3. Divide batter evenly between 3 pans. Bake for 21-25 minutes. Baking times vary, so keep an eye on yours. The cakes are done when a toothpick inserted in the center comes out clean.
  4. Remove the cakes from the oven and set on a wire rack. Allow to cool completely in the pan.
  5. As the cakes cool, prepare the coconut pecan filling so it can cool and be ready at the same time. Combine butter, brown sugar, egg yolks, and evaporated milk in a medium saucepan over medium heat. Whisk occasionally as the mixture comes to a low boil. Once boiling, whisk constantly until the mixture thickens, about 5 minutes. Remove from heat and stir in vanilla, toasted pecans, and coconut. Allow to cool completely before layering in cake. It will thicken even more as it cools.
  6. Assemble and frost: First, level the cakes if needed: using a large serrated knife, slice a thin layer off the tops of the cakes to create a flat surface. Discard (or crumble over ice cream!). Place 1 cake layer on your cake stand or serving plate. Evenly cover the top with 1/2 of the coconut pecan filling (half is about 1 and 1/4 cups). Top with 2nd layer and evenly cover the top with remaining coconut pecan filling. Top with the third cake layer. Spread the chocolate buttercream into a thick layer on top. Garnish with extra toasted pecans and coconut, if desired. Refrigerate for at least 45 minutes before slicing or else the cake may gently fall apart as you cut.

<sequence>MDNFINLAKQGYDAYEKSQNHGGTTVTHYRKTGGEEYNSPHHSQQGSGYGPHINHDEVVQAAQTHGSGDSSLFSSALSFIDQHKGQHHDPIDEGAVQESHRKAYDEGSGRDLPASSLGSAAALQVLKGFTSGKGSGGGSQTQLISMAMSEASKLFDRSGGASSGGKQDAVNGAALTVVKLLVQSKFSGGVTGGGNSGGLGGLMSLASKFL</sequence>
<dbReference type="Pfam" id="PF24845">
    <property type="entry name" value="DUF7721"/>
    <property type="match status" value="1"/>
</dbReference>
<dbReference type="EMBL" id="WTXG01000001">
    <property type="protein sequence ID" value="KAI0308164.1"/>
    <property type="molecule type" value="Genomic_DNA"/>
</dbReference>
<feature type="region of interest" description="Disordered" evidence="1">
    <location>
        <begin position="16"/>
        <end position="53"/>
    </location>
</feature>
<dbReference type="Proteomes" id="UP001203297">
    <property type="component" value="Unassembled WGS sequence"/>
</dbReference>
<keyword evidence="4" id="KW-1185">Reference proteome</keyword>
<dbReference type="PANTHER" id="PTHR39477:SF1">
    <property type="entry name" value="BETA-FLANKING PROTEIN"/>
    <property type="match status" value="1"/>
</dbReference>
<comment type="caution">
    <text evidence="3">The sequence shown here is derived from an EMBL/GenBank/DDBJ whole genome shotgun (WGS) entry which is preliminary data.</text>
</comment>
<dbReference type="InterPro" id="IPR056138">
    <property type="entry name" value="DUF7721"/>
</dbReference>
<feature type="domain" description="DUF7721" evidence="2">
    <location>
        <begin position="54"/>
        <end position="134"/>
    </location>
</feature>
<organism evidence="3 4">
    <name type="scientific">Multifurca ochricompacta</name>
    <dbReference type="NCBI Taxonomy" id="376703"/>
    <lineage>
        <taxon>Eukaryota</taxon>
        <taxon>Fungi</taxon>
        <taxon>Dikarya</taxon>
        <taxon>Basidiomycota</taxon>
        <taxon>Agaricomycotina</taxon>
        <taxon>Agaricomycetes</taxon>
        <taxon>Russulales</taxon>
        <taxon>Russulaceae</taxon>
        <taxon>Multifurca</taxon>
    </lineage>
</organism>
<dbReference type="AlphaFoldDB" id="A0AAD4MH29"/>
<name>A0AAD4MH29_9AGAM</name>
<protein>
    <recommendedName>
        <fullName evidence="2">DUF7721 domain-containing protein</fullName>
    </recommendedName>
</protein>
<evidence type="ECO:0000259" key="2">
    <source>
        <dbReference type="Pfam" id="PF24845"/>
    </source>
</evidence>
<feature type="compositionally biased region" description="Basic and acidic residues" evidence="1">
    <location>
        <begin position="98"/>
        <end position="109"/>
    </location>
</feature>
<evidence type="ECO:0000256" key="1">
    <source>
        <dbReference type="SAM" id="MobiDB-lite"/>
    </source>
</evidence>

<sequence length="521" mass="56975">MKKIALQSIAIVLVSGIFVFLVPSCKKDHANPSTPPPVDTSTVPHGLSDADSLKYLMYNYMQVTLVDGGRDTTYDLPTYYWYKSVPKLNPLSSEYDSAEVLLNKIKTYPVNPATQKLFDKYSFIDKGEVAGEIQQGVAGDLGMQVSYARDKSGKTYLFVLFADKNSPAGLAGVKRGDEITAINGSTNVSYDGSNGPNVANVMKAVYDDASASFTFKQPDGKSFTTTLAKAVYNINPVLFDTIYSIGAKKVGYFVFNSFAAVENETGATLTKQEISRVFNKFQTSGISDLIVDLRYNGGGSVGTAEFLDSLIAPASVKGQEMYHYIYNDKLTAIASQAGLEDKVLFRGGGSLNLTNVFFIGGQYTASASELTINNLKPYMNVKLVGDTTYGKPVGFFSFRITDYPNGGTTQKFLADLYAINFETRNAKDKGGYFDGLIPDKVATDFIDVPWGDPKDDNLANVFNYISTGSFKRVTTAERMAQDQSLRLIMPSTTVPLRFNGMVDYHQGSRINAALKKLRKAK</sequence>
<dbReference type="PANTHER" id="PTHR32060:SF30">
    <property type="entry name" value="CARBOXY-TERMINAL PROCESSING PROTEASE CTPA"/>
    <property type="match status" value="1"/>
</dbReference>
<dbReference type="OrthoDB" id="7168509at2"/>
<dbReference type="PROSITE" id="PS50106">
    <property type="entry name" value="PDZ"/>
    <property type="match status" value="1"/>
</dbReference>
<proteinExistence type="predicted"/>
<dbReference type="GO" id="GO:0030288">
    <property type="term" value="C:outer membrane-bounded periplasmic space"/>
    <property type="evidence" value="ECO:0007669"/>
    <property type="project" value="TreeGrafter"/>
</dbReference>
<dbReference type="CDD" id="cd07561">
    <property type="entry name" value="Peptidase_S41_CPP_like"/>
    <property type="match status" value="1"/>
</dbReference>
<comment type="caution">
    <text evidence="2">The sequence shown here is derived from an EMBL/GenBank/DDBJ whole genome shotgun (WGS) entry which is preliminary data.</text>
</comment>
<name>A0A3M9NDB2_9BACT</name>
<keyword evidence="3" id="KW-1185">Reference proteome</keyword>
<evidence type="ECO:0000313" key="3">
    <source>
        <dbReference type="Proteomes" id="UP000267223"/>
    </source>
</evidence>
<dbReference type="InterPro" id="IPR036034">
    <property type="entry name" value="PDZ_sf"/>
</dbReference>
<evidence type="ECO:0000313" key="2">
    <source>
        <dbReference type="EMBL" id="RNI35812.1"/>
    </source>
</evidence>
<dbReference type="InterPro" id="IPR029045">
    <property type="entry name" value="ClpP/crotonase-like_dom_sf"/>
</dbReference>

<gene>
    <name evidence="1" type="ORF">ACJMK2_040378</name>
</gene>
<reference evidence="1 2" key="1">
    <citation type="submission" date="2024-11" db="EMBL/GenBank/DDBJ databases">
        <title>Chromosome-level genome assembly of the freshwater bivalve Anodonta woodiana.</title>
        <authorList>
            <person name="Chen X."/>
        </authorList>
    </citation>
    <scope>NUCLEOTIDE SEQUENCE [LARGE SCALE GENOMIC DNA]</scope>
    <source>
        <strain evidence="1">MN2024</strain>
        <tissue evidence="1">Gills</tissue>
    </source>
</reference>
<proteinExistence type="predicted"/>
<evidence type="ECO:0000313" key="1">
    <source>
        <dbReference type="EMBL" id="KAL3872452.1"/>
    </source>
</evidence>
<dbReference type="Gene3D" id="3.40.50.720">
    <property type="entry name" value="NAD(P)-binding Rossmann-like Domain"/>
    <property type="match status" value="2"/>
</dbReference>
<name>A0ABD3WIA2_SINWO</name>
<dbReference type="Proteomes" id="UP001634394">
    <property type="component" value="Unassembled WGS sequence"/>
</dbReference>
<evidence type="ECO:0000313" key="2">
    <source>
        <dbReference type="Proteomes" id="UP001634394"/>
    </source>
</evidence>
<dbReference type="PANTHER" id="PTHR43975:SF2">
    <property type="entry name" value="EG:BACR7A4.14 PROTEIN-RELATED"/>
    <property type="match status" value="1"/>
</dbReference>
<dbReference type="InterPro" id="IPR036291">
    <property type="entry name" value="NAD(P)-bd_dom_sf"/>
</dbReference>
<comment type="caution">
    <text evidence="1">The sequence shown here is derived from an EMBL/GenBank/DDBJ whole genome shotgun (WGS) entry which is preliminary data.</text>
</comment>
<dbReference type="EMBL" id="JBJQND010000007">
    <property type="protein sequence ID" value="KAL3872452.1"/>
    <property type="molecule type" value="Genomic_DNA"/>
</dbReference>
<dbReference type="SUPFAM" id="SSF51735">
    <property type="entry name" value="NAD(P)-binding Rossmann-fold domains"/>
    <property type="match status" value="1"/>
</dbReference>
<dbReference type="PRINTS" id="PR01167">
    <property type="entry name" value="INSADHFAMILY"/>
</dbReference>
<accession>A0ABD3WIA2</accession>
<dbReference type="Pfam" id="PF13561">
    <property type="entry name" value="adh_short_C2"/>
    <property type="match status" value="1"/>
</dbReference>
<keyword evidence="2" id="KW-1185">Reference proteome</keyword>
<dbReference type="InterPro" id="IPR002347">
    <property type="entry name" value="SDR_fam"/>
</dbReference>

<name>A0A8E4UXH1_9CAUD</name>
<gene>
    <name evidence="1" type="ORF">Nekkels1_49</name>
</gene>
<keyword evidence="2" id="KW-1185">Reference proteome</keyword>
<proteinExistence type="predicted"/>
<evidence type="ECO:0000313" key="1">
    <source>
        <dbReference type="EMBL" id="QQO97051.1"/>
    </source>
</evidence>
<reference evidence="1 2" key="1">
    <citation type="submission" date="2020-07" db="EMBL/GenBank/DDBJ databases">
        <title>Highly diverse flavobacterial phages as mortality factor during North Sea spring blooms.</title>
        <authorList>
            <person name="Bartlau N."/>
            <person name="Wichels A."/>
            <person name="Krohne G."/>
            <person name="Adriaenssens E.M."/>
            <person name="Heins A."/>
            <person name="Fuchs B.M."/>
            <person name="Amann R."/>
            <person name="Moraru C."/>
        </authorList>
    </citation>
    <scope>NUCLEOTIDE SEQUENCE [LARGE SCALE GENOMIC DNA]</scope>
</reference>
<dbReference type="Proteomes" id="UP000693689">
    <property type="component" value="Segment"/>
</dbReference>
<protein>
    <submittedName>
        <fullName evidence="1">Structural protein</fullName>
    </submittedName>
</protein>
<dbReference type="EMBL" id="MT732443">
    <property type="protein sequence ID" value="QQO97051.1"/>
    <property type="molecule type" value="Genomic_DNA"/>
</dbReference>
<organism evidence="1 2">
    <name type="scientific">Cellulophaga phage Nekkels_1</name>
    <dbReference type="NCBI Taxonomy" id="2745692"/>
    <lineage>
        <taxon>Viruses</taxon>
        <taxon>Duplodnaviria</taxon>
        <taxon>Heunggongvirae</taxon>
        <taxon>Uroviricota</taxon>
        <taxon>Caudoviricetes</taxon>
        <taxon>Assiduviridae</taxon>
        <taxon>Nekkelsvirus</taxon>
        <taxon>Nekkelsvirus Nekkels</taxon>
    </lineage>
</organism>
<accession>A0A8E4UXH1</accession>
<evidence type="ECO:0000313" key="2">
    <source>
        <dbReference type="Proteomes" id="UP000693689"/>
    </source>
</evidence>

7. Cover leftover cake tightly and store in the refrigerator for 5 days.


  1. Make Ahead Instructions: Prepare cake through step 4. Wrap the individual baked cake layers tightly and refrigerate for up to 2 days or freeze up to 3 months. Bring to room temperature, make the coconut pecan filling and frosting, assemble/frost, and serve. You can also prepare the coconut pecan filling and chocolate buttercream in advance. Cover and refrigerate for up to 2 days. Bring both to room temperature before using. Frosted cake freezes well, up to 3 months. Thaw overnight in the refrigerator, bring to room temperature or serve cold.
  2. Why Room Temperature? All refrigerated items should be at room temperature so the batter mixes together easily and evenly. Read here for more information. Instead of sour cream, try using plain yogurt. The cake won’t taste as rich, but it’s a fine substitution.
  3. Buttermilk: Buttermilk is required for this recipe. You can make your own DIY version of buttermilk if needed. Add 1 teaspoon of white vinegar or lemon juice to a liquid measuring cup. Then add enough whole milk to the same measuring cup until it reaches 1/2 cup. (In a pinch, lower fat or nondairy milks work for this soured milk, but the cake won’t taste as moist or rich.) Stir it around and let sit for 5 minutes. The homemade “buttermilk” will be somewhat curdled and ready to use in the recipe.
  4. Espresso Powder / Coffee: Espresso powder and coffee will not make the chocolate taste like coffee. Rather, they deepen the chocolate flavor. I highly recommend them both. If coffee isn’t your thing, you can leave out the espresso powder and use boiling hot water instead of the hot coffee.
  5. Pecans: Toasting the pecans is a major upgrade and I highly suggest it! Let them toast in the oven as you whisk together the filling on the stove (step 5). Simply toast for 8 minutes at 300°F (149°C). Then can be warm when stirred into the filling.